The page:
“These structures were highly-tailored in terms of ply orientation and thickness and ply drops for minimum weight,” says Gillespie. “The HUT and brief had complex geometries, so we developed hundreds of custom patterns for mapping the plies onto the geometries and achieving the optimum orientation without inducing wrinkles and other flaws.” Each pattern was made, cut automatically, placed using a laser projection system, then debulked for optimal consolidation of the structures.
Throughout the process, the ATTL conducted numerous tests on materials, sub-elements and test panels, ranging from materials and chemical characterization tests to impact simulations. The HUT, brief and hatch were manufactured using “very traditional aerospace-level processing,” says Gillespie. The hard components were then delivered to ILC, which created the soft armor and assembled the space suit. The Z-2 prototype was delivered to NASA in March 2016.
Gillespie says NASA has begun using the Z-2 in astronaut training programs. It also put out solicitations for Small Business Innovation Research (SBIR) projects. Three of CCM’s spin-off companies won bids: Composites Automation, STF Technologies and Maher & Associates.
Gillespie hopes that the Center for Composite Materials will be involved in future work on the Z-series of space suits for Mars, working to improve the toughness, reduce weight and enhance producibility. “Given the finite length of time we had to work on the suit, we hybridized the composite components and met NASA’s requirements,” he says. “But there is room for improvement. With more materials development and studies, there are big opportunities to develop better materials and save even more weight.”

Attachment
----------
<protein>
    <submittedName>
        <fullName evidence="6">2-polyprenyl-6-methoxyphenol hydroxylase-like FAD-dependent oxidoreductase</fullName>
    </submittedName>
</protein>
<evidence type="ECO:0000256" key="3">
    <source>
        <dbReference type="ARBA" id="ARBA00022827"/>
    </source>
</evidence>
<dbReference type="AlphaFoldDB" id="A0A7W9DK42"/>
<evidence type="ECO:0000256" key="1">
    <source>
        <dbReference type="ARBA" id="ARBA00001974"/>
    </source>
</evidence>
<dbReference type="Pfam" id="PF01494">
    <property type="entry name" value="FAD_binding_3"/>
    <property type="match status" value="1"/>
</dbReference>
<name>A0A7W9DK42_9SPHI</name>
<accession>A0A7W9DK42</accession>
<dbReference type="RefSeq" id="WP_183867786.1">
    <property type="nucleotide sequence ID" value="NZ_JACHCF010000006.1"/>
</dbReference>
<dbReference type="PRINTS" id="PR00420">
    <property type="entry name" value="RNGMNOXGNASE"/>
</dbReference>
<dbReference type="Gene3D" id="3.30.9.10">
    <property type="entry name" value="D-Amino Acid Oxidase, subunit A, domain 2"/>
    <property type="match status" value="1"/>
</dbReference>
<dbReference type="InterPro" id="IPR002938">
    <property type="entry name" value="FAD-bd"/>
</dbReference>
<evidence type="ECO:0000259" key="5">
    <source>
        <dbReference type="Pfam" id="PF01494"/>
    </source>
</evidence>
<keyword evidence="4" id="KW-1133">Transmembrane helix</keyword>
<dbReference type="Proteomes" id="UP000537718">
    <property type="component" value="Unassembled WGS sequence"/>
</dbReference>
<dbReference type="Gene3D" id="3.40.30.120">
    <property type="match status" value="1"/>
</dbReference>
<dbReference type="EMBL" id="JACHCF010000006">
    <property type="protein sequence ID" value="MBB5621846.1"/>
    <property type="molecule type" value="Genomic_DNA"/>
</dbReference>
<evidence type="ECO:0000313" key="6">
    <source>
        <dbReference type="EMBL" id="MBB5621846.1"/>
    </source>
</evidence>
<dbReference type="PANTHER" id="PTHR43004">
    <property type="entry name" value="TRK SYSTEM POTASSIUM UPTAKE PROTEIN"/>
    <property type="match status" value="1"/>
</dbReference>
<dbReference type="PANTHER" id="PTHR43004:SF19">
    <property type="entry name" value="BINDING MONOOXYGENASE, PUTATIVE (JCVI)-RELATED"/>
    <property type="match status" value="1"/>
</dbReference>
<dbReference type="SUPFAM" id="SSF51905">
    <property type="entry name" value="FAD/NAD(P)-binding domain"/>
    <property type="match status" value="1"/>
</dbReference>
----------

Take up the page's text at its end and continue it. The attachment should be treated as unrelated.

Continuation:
Riding Out the Storm
Project: Weather-predicting UAVs
School: Oklahoma State University
Location: Stillwater, Okla.
Principal Investigator: Jamey Jacob
Last year, more than 970 tornadoes ripped through the United States, according to the National Oceanic and Atmospheric Administration (NOAA). Given that the average lead-time for tornado warnings is only 13 minutes, it’s no surprise that researchers are working on ways to extend the time between advance warnings and tornado strikes. Students at the Oklahoma State University Unmanned Systems Research Institute (USRI) are pinning their hopes on sensor-laden unmanned aerial vehicles (UAV) made from composites.
Alyssa Avery, a graduate student in the aerospace engineering program at Oklahoma State University, began designing a weather-sensing UAV three years ago. Her system, called the Mesocyclone Analysis Research & Investigation Aircraft (MARIA), can be loaded with sensors to measure temperature, pressure, wind velocity and other factors. It’s one of several UAVs developed for weather applications under the guidance of Jamey Jacob, professor of aerospace engineering at Oklahoma State University and director of the USRI. The project is part of an effort funded by the National Science Foundation that also involves the University of Nebraska, Oklahoma University and the University of Kentucky.